“Police, fire, REMSA, (Search and Rescue), county, city, state, military and federal employees actively involved in public safety missions may be carried on RAVEN aircraft in accordance with public law,” the policy reads.
The sheriff’s office Regional Aviation Enforcement Unit was formed in 1996, when the department obtained four helicopters through the U.S. Department of Defense’s surplus program. The unit’s primary mission is to respond to crimes in progress, search and rescue operations and drug enforcement surveillance missions…
Allen said he saw the trip to Burning Man no differently than if his wife went along with him to a department function in “my vehicle assigned to me.”..
Allen said his undersheriff and a chief deputy also brought their wives along on a previous flight to Burning Man…
Allen needed to make the trip to Burning Man to meet with Pershing County Sheriff Jerry Allen, as well as Bureau of Land Management personnel. Burning Man staff also gave him a tour of the 70,000-person Black Rock City. Allen said he also greeted all of the Washoe County deputies working the event and attended a dinner, which included other law enforcement personnel and their spouses…
The day Allen and his family traveled to Burning Man included the celebration’s pinnacle event of the burning of the man.
What is RAVEN? It’s the Regional Aviation Enforcement Unit.
In 1996, The Washoe County Sheriff’s Office was able to obtain four helicopters through the Department of Defense’s excess property program. The four aircraft that were delivered to the county were hulks that need quite a bit of restoration and overhaul before being transformed into useable assets. Building two flyable aircraft from the original four, the Regional Aviation Enforcement Unit, or RAVEN, was born. In addition to the two Kiowas that the unit operates, RAVEN is the proud operator of the very first of only 30 manufactured HH-1H Huey helicopters, originally built by Bell for the United States Air Force for Combat Search and Rescue (CSAR) purposes. The two Kiowas and one Huey are all in outstanding mechanical condition thanks to the dedication of the full time and part time maintenance personnel assigned to the unit, and were acquired and refurbished using drug forfeiture money rather than taxpayer dollars.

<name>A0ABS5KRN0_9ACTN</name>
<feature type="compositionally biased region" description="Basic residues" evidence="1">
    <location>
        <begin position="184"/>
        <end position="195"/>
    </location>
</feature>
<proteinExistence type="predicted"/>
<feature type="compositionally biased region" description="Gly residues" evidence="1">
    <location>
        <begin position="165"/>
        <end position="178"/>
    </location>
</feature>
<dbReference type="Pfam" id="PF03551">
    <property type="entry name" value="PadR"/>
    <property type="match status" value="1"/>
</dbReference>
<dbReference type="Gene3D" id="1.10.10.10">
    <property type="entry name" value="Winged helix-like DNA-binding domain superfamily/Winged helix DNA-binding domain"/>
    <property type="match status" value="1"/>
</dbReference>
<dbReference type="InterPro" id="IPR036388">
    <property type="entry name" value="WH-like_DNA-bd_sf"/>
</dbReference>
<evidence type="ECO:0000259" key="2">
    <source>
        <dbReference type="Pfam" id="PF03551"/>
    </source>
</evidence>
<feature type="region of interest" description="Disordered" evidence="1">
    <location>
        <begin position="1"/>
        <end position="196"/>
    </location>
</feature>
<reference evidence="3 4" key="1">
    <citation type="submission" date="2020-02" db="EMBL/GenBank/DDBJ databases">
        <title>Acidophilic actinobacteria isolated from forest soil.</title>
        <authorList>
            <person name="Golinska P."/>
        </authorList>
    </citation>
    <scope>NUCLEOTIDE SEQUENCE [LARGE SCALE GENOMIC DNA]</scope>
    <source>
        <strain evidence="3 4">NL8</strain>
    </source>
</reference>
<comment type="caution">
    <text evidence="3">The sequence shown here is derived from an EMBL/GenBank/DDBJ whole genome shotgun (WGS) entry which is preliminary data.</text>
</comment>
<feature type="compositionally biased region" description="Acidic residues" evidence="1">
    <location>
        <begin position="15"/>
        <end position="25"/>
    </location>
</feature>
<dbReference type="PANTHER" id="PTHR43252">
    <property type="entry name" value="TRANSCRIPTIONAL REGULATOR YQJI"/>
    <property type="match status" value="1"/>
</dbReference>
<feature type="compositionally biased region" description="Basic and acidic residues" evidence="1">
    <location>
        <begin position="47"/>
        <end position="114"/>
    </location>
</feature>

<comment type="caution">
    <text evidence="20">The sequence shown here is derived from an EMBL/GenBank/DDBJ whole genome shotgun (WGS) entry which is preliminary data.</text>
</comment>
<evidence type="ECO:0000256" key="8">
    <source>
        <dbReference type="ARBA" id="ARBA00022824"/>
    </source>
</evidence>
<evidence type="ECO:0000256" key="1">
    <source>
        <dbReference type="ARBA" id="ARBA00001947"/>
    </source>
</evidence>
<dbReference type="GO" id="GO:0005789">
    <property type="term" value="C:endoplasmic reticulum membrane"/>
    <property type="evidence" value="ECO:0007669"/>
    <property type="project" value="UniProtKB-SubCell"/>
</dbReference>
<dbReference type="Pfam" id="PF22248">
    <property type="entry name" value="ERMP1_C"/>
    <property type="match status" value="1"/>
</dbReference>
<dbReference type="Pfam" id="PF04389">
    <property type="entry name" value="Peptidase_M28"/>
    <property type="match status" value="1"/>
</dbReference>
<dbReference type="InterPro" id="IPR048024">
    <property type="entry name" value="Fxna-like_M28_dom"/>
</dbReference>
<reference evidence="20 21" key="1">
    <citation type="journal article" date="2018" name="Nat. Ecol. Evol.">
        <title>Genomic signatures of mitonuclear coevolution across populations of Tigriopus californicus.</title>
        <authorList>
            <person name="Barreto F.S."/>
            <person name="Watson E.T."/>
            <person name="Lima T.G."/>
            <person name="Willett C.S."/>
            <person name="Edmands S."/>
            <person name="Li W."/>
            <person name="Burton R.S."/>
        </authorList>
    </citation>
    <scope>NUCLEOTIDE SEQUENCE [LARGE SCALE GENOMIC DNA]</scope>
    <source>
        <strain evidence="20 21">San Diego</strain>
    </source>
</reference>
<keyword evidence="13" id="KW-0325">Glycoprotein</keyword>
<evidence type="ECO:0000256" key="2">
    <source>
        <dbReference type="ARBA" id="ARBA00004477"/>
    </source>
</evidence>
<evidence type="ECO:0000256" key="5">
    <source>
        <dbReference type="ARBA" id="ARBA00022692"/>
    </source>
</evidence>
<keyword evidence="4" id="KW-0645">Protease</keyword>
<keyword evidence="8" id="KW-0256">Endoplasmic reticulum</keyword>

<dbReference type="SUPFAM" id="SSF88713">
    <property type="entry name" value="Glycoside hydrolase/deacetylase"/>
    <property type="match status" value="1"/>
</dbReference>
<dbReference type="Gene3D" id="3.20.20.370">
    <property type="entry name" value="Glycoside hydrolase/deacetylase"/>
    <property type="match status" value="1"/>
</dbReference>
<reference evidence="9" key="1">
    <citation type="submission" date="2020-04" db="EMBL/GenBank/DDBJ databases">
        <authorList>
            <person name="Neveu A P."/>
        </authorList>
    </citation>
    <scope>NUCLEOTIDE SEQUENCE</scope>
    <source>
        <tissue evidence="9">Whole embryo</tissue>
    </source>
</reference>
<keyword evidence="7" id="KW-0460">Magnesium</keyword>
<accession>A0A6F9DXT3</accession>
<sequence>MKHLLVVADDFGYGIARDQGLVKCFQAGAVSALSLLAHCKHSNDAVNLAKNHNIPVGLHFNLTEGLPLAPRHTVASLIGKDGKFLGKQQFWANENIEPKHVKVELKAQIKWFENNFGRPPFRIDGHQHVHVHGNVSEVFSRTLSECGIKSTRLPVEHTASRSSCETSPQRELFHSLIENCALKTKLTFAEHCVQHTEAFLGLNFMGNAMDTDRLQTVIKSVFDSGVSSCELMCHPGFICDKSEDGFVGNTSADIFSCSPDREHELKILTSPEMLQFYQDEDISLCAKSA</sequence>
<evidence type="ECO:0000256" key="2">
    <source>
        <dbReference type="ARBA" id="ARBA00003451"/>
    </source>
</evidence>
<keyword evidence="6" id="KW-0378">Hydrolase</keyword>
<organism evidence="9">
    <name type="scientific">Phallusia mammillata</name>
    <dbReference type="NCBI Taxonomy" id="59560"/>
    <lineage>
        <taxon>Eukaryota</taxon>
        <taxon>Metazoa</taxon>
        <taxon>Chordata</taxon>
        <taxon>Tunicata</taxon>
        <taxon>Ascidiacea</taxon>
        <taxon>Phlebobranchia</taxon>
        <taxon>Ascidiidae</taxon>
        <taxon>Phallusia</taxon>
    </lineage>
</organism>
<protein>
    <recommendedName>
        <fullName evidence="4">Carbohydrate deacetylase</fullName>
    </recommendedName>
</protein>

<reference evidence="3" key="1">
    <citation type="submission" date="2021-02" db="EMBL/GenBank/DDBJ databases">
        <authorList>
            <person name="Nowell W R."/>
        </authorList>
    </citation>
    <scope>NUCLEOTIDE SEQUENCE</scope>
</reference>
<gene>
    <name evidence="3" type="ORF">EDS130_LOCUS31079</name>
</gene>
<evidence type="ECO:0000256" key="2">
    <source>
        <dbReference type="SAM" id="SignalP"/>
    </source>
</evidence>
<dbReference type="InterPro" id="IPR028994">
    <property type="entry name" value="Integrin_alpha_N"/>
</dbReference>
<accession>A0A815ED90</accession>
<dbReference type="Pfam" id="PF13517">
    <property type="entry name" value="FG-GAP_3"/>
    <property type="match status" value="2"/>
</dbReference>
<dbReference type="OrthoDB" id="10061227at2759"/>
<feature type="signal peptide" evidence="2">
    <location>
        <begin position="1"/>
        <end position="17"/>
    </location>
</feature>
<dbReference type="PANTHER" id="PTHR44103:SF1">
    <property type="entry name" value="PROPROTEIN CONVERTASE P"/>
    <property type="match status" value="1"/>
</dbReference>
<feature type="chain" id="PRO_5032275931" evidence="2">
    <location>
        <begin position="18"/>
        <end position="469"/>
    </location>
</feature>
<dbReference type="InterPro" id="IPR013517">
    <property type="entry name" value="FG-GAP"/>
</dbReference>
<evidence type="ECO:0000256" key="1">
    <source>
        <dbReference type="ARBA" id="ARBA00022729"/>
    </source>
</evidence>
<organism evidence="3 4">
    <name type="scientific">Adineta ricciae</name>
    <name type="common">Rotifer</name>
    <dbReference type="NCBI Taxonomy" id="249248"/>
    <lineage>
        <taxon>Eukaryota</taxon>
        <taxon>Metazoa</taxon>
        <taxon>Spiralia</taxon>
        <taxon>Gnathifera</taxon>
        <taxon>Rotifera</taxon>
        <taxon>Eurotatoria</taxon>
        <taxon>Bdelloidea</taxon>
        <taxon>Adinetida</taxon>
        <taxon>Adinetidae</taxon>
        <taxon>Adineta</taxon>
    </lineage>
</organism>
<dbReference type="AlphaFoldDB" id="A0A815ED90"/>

Originally staffed with part-time pilots from the local Army Guard helicopter unit, RAVEN has become a self sufficient aviation unit that has dedicated deputies assigned both full and part time to flying duties.
The RAVEN unit operates both rotary and fixed-wing aircraft. They use the OH-58 Kiowa, which is a 2 seater surveillance chopper; and the HH-1H Huey, which is a USAF Search And Rescue variant of one of the largest passenger capacity helicopters ever made. The standard model can take 14 troops as well as the 2 pilots. I’m guessing the Sheriff and his family rode in on the Huey; were there other civilians with them on this flight?
The story has this to say about the logistics:
The Reno Gazette-Journal obtained a flight log from the sheriff’s office that listed three RAVEN flights to Burning Man last year on Sept. 3, Sept. 4 and Sept. 5. However, no public records apparently exist to document the family members’ flight or whether any other civilian ride-alongs have occurred in the past.
According to the log, the helicopter departed Reno at 10:50 a.m. and returned at 11:20 p.m., reporting a total of three hours of actual flight time.
Allen said the flights were not “joy rides.” Rather, they were pre-planned missions that were able to accommodate the extra passengers.
“I would have to stress, yes, it was a scheduled mission,” he said. “I would never encourage or even allow someone to go on a joy ride.”
He said his wife and son stayed with him the entire day and did not travel to participate in the Burning Man event itself.
“My wife and son shadowed me the entire time,” he said.
Even though they watched the Man burn (presumably from a VIP position), and attended a fully catered dinner, the Sheriff takes pains to stress that they didn’t participate in the Burning Man event. This is similar logic to BMOrg’s claim that 80,000 people sitting down to watch a 30-minute uninterruptible performance with hundreds of fire dancers, followed by an hour+ pyrotechnics show when they burn the Man, does not in any way constitute live entertainment.
It doesn’t sound like these civilians needed tickets. Glad to hear that the LEOs can entertain their families by spectating on all the participants. Hey, if they can’t have bottomless Chocotacos, at least they can perv on some titties and shirt-cockers, and laugh at all the freaks they’re looking down on.
Read more about the Washoe RAVEN unit at Vertical Magazine.